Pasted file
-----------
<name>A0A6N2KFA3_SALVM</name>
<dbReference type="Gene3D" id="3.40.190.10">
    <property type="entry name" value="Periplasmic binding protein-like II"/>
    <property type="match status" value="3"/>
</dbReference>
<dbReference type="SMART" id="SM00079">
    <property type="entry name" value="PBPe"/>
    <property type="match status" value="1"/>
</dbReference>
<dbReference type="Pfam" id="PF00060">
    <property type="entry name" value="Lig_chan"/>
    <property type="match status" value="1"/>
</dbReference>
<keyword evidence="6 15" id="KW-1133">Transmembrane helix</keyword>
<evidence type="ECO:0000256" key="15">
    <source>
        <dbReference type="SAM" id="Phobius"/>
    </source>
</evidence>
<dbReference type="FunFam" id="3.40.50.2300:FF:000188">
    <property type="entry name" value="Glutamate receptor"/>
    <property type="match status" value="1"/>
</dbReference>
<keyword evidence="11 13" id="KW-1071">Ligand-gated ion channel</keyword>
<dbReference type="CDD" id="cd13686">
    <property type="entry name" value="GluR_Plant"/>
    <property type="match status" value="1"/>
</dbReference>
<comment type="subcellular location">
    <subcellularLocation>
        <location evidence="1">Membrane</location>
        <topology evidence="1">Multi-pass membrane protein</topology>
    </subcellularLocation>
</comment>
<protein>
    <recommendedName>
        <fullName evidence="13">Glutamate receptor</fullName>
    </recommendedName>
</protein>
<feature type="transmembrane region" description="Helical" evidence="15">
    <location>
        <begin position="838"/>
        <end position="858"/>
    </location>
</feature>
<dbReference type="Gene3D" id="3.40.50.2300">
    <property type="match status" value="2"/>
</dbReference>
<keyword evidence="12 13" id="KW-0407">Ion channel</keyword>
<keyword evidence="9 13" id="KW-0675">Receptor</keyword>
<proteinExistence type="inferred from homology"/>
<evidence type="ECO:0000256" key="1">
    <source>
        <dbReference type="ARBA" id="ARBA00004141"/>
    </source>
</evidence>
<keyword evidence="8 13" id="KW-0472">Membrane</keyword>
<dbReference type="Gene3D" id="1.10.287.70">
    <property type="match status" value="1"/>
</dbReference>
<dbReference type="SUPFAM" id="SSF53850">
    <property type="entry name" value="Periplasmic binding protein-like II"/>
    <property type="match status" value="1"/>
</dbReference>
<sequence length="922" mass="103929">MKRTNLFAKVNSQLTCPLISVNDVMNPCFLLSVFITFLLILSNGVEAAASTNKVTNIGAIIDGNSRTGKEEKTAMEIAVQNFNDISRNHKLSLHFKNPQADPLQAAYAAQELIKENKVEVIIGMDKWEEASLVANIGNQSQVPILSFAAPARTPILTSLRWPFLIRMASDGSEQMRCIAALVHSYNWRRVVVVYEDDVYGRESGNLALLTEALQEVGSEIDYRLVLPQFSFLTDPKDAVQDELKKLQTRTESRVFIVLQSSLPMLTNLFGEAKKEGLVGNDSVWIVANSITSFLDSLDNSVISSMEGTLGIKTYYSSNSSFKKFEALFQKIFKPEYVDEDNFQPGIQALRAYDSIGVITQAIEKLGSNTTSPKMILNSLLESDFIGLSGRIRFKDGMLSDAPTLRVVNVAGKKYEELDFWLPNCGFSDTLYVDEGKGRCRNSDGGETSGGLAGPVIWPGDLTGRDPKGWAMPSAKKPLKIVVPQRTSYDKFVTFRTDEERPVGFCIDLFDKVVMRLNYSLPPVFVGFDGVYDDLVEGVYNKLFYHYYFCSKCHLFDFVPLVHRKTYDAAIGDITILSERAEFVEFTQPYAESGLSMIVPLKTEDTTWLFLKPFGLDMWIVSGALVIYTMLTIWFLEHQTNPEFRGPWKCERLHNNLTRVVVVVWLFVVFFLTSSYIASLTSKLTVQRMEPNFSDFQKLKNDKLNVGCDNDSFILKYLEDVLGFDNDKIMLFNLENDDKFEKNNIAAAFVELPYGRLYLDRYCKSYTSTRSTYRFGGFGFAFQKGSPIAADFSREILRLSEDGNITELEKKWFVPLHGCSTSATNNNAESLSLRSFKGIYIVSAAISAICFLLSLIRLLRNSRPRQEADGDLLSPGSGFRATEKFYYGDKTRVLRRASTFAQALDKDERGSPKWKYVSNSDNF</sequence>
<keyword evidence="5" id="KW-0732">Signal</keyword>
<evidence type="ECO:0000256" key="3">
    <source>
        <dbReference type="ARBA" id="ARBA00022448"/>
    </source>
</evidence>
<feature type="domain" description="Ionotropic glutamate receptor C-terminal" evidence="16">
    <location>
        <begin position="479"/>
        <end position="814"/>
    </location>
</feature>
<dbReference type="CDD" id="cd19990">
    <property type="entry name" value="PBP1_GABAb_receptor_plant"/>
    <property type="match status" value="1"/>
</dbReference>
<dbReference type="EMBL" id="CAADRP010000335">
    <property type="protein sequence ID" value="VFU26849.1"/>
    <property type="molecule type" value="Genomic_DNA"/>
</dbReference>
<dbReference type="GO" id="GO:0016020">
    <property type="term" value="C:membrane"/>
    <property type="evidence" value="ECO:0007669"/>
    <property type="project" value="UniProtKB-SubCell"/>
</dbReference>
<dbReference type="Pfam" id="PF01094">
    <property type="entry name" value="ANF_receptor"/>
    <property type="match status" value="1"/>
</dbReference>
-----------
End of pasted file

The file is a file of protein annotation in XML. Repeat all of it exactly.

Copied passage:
<name>A0A6N2KFA3_SALVM</name>
<dbReference type="Gene3D" id="3.40.190.10">
    <property type="entry name" value="Periplasmic binding protein-like II"/>
    <property type="match status" value="3"/>
</dbReference>
<dbReference type="SMART" id="SM00079">
    <property type="entry name" value="PBPe"/>
    <property type="match status" value="1"/>
</dbReference>
<dbReference type="Pfam" id="PF00060">
    <property type="entry name" value="Lig_chan"/>
    <property type="match status" value="1"/>
</dbReference>
<keyword evidence="6 15" id="KW-1133">Transmembrane helix</keyword>
<evidence type="ECO:0000256" key="15">
    <source>
        <dbReference type="SAM" id="Phobius"/>
    </source>
</evidence>
<dbReference type="FunFam" id="3.40.50.2300:FF:000188">
    <property type="entry name" value="Glutamate receptor"/>
    <property type="match status" value="1"/>
</dbReference>
<keyword evidence="11 13" id="KW-1071">Ligand-gated ion channel</keyword>
<dbReference type="CDD" id="cd13686">
    <property type="entry name" value="GluR_Plant"/>
    <property type="match status" value="1"/>
</dbReference>
<comment type="subcellular location">
    <subcellularLocation>
        <location evidence="1">Membrane</location>
        <topology evidence="1">Multi-pass membrane protein</topology>
    </subcellularLocation>
</comment>
<protein>
    <recommendedName>
        <fullName evidence="13">Glutamate receptor</fullName>
    </recommendedName>
</protein>
<feature type="transmembrane region" description="Helical" evidence="15">
    <location>
        <begin position="838"/>
        <end position="858"/>
    </location>
</feature>
<dbReference type="Gene3D" id="3.40.50.2300">
    <property type="match status" value="2"/>
</dbReference>
<keyword evidence="12 13" id="KW-0407">Ion channel</keyword>
<keyword evidence="9 13" id="KW-0675">Receptor</keyword>
<proteinExistence type="inferred from homology"/>
<evidence type="ECO:0000256" key="1">
    <source>
        <dbReference type="ARBA" id="ARBA00004141"/>
    </source>
</evidence>
<keyword evidence="8 13" id="KW-0472">Membrane</keyword>
<dbReference type="Gene3D" id="1.10.287.70">
    <property type="match status" value="1"/>
</dbReference>
<dbReference type="SUPFAM" id="SSF53850">
    <property type="entry name" value="Periplasmic binding protein-like II"/>
    <property type="match status" value="1"/>
</dbReference>
<sequence length="922" mass="103929">MKRTNLFAKVNSQLTCPLISVNDVMNPCFLLSVFITFLLILSNGVEAAASTNKVTNIGAIIDGNSRTGKEEKTAMEIAVQNFNDISRNHKLSLHFKNPQADPLQAAYAAQELIKENKVEVIIGMDKWEEASLVANIGNQSQVPILSFAAPARTPILTSLRWPFLIRMASDGSEQMRCIAALVHSYNWRRVVVVYEDDVYGRESGNLALLTEALQEVGSEIDYRLVLPQFSFLTDPKDAVQDELKKLQTRTESRVFIVLQSSLPMLTNLFGEAKKEGLVGNDSVWIVANSITSFLDSLDNSVISSMEGTLGIKTYYSSNSSFKKFEALFQKIFKPEYVDEDNFQPGIQALRAYDSIGVITQAIEKLGSNTTSPKMILNSLLESDFIGLSGRIRFKDGMLSDAPTLRVVNVAGKKYEELDFWLPNCGFSDTLYVDEGKGRCRNSDGGETSGGLAGPVIWPGDLTGRDPKGWAMPSAKKPLKIVVPQRTSYDKFVTFRTDEERPVGFCIDLFDKVVMRLNYSLPPVFVGFDGVYDDLVEGVYNKLFYHYYFCSKCHLFDFVPLVHRKTYDAAIGDITILSERAEFVEFTQPYAESGLSMIVPLKTEDTTWLFLKPFGLDMWIVSGALVIYTMLTIWFLEHQTNPEFRGPWKCERLHNNLTRVVVVVWLFVVFFLTSSYIASLTSKLTVQRMEPNFSDFQKLKNDKLNVGCDNDSFILKYLEDVLGFDNDKIMLFNLENDDKFEKNNIAAAFVELPYGRLYLDRYCKSYTSTRSTYRFGGFGFAFQKGSPIAADFSREILRLSEDGNITELEKKWFVPLHGCSTSATNNNAESLSLRSFKGIYIVSAAISAICFLLSLIRLLRNSRPRQEADGDLLSPGSGFRATEKFYYGDKTRVLRRASTFAQALDKDERGSPKWKYVSNSDNF</sequence>
<keyword evidence="5" id="KW-0732">Signal</keyword>
<evidence type="ECO:0000256" key="3">
    <source>
        <dbReference type="ARBA" id="ARBA00022448"/>
    </source>
</evidence>
<feature type="domain" description="Ionotropic glutamate receptor C-terminal" evidence="16">
    <location>
        <begin position="479"/>
        <end position="814"/>
    </location>
</feature>
<dbReference type="CDD" id="cd19990">
    <property type="entry name" value="PBP1_GABAb_receptor_plant"/>
    <property type="match status" value="1"/>
</dbReference>
<dbReference type="EMBL" id="CAADRP010000335">
    <property type="protein sequence ID" value="VFU26849.1"/>
    <property type="molecule type" value="Genomic_DNA"/>
</dbReference>
<dbReference type="GO" id="GO:0016020">
    <property type="term" value="C:membrane"/>
    <property type="evidence" value="ECO:0007669"/>
    <property type="project" value="UniProtKB-SubCell"/>
</dbReference>
<dbReference type="Pfam" id="PF01094">
    <property type="entry name" value="ANF_receptor"/>
    <property type="match status" value="1"/>
</dbReference>